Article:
“The secret, of course,” Joanna Pearson writes in her remarkable new story collection, Now You Know It All, “is that if a woman asks another woman in just the right way, she will do things…A girl can be lulled into almost anything.” This fatalistic wisdom pervades these extraordinary stories.
Such is the world that virtually all of Pearson’s women inhabit, a place of casual cruelty. Again and again, the women in these stories are threatened, even assailed. There seems to be no escape, not from the obliviousness of the world or from the men who run it. Even the well-meaning men are clumsy and oblivious in their responses. “You let him do that to you?” one man asks, a striking moment, a striking indictment, one that festers for a hundred pages after the scene ends.
Despite their gravity, these stories simply pour off the page and into the reader. Everything feels urgent. They read quickly—in fact, there is the desire to gulp them down like a cold drink—but they also manage to feel bigger than they are. Longer, novelistic in scope. How many times did I finish a story and look back at the table of contents: it seemed I had spent two-hundred pages with those characters, only to realize it was only twelve.
Pearson is particularly masterful in creating intrigue that propels us through the stories. Often this intrigue emanates from the margins of the stories as if the energy source comes from the boundary lines rather than the nucleus. Danger is always lurking. “The Field Glasses,” for instance, begins with this characteristic sense of threat: “For weeks my sister Clara had been warning me that there was something in the woods that wanted to eat the children.” Tremors of violence hang at the edges of these stories. The most beguiling characters tend to lurk there as well—a fundamentalist American family touring Rome, a mythical man-child shackled to a stake, a Jeffrey Epstein-style billionaire who lures young girls into his orbit, making them his “modern geishas.” Pearson draws these characters with the utmost thrift, bathing them in shadows and gossip, until the reader begins to suspect that they aren’t real. They can’t be. But they are real, their existence carved into the page, knifepoint rather than ink.
Part of the heft here stems from Pearson’s acumen for dabbling at the edges of realism. There are grotesques in the Southern tradition, cruelties that are remarkable in their nonchalance, women with more scar tissue than skin. Pearson deftly massages these boundary lines without ever crossing them, almost as if to remind the reader of the truth: these men, these awful men, are real.
This is not to say the stories are thoughtlessly grim. They aren’t. In fact, they’re frequently funny and charming. Her narrators are universally insightful, though they often see themselves as inelegant dolts. Much of their charm comes from this unease. “I have, unsurprisingly, the build and pallor of a medical coding specialist,” the narrator of “Boy in the Barn” quips. In “Amo, Amas, Amat,” the narrator grudgingly admits that a beautiful woman does exude “the sort of thin, extraterrestrial quality one might associate with fashion models.” The sardonic humor here succeeds and often serves as a counterpoint in stories that might easily feel grim or relentless.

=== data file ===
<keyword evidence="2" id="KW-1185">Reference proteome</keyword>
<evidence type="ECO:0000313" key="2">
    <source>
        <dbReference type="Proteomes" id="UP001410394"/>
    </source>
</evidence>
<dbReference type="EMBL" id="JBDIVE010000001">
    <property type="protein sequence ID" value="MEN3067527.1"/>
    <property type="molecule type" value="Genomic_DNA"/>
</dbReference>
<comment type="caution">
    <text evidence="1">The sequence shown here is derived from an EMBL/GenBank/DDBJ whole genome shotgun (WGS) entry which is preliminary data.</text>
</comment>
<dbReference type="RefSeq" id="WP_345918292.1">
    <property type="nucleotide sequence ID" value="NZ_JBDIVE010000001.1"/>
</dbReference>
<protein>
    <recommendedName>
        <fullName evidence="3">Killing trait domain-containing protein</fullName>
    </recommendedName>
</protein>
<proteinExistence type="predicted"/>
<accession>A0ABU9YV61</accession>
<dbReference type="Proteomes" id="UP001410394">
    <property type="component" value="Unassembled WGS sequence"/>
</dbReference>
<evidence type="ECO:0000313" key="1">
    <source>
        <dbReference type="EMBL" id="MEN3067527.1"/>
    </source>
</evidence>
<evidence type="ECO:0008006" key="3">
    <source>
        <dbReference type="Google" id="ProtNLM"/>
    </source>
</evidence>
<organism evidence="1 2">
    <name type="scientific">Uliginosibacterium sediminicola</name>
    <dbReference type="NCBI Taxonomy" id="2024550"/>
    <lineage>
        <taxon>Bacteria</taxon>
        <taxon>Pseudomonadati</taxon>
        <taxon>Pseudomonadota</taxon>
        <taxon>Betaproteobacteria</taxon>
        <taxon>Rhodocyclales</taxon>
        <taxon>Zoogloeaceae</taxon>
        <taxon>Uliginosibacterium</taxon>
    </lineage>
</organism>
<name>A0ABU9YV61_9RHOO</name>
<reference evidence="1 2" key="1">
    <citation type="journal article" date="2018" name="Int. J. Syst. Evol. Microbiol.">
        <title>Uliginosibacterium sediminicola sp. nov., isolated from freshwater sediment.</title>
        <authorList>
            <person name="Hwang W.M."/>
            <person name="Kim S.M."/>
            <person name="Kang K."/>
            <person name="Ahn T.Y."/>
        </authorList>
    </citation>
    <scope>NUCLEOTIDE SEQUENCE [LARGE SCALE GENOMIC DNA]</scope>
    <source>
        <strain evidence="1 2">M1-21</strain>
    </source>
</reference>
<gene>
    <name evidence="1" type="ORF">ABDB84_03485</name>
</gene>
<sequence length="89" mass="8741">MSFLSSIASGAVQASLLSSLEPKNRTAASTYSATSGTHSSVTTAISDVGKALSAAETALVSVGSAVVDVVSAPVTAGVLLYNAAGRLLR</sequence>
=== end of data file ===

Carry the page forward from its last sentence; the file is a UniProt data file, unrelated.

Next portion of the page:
Perhaps most remarkable, though, is Pearson’s ability to prod a fundamental paradox of humans, and of the way we depict them in stories. Her characters are undoubtedly three dimensional. She renders them with sharp, telling details and places them into difficult situations, forcing them—and us—to squirm. And yet, her characters resist our full understanding. Pearson avoids putting them on full display. Sometimes it’s because the characters themselves seem not to understand fully who they are, and other times, it’s because Pearson herself refuses to give us the full access we crave—that she has trained us to crave. No, these characters remain inscrutable. Enigmatic. The more time we spend with them, the more enigmatic they become. They’re reliably fascinating, in part because they behave illogically, but never randomly. When Darling Bridges, the unforgettable protagonist of “Darling” simply disappears at the end of the story, it feels both unexpected and inevitable. But there was so much more she could have revealed, we think. So much more that we wanted to know. When “The Whaler’s Wife” ends without answering our fundamental question—who the hell are the Whitworths, really?—it feels like a pointed rejection of our expectations. Pearson eschews predictability and sentimentality. We spend fifteen pages getting to know a character, rooting for her, and we feel attached. But we are entitled to nothing, she seems to be reminding us, especially full comprehension.
It’s a marvelous sleight-of-hand. Pearson creates indelible characters in part by rendering their negative images. We always want more of them. We don’t need more, but we want more. Just a few more scenes, we think, just a few more bits of backstory, and then we’ll have them pinned down. We believe this even while knowing better. There is a threshold to our understanding, Pearson seems to be suggesting, and there’s no crossing it. It’s one hallmark of the confident artist—the willingness to write directly through clarity and back into opacity. Because, of course, what do we really understand about each other in the end? How much can we really understand the boy shackled to the post? Or the man who shackled him there?